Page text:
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Indonesia’s Merapi volcano explodes with gas

May 14, 2006

By Tomi Soetjipto

KETEP, Indonesia (Reuters) – Indonesia’s Mount Merapi
volcano exploded with clouds of hot gas and ash rain early on
Monday, sending some villagers who had been reluctant to leave
scurrying for safety.

Gray ash covered some vegetation and rooftops in the area
of Ketep, 10 kms (six miles) from the base of the mountain, and
many houses appeared deserted after residents evacuated.

Not everyone was gone, however. Some people cleaned ashes
off their houses and others opened shops, while commercial
mini-buses continued to run.

The mountain “has exploded already,” the head of the Merapi
section at the Center of Vulcanological Research and Technology
in Yogyakarta told Reuters.

He cautioned, however, that the mountain’s eruption process
could be gradual rather than a sudden burst.

From Ketep, the top of Merapi was totally obscured by thick
gray and white clouds, which trailed down the volcano’s slopes.

Earlier, Ratmono Purbo, the head of the vulcanology center
in Yogyakarta near the volcano, told reporters the mountain was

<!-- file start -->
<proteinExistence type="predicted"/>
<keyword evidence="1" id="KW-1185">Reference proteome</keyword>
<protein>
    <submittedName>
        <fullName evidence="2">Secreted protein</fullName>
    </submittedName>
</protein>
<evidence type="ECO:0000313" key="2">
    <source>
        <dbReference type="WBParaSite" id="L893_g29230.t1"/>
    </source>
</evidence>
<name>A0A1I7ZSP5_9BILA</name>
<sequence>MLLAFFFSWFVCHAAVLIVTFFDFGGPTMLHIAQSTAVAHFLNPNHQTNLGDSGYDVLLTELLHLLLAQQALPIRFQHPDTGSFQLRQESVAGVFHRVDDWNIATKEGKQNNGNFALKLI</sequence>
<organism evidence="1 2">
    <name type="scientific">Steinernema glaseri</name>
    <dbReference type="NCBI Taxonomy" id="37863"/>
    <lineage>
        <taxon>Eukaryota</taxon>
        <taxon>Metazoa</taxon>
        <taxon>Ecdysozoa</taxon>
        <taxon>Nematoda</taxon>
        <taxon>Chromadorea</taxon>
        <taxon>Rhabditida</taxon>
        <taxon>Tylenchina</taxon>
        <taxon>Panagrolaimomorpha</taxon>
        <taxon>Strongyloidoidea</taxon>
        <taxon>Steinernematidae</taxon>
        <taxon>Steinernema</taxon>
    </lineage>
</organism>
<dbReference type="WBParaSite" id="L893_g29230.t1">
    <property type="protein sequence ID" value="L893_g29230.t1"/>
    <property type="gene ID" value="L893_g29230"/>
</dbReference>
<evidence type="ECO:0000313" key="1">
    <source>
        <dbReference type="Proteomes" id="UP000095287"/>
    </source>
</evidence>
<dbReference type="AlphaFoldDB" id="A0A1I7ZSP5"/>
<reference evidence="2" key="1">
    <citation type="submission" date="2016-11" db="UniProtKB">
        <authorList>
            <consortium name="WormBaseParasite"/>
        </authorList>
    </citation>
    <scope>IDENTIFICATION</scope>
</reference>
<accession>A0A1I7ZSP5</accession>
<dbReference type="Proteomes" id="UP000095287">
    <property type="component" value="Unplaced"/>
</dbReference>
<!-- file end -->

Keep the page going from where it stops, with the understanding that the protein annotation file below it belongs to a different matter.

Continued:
spewing clouds of hot gas and was raining down ash.

Neither are new since activity picked up in recent weeks on
Merapai, one of the most menacing volcanoes in the Pacific
“Ring of Fire,” and there have been several lava flows in past
days.

But Purbo said of Monday’s hot clouds: “This is the biggest
pile we have so far, adding that they “are billowing out of the
crater for four kilometers (2.5 miles).”

Indonesia raised on Saturday the alert status of Merapi to
the highest level, also known as code red or danger status,
although experts said they could not predict when it would
erupt.

They have described the mountain as being in an “eruption
phase” for weeks, but are looking for a substantial amount of
volcanic material to be ejected straight into the sky to a
substantial height to qualify it as a full eruption.

The top alert level for the mountain means residents can be
forced to evacuate. Authorities moved more than 5,000 people
living near the volcano to shelters in safe areas after the new
alert level.

Thousands more moved earlier, but some have refused to
leave their homes while others have continued to return during
the days to tend livestock, collect grass, or otherwise carry
on their daily routines.

Indonesian media reports said many who previously held back
were leaving on Monday, carried in hundreds of trucks and cars.

Some residents would rather rely on natural signs than
official orders.

They say those signals would include lightning around the
mountain’s peak or animals moving down its slopes.

Officials put the total number of residents on and near the
mountain at around 14,000.

(With additional reporting by Telly Nathalia and Diyan
Jari)


Source: reuters



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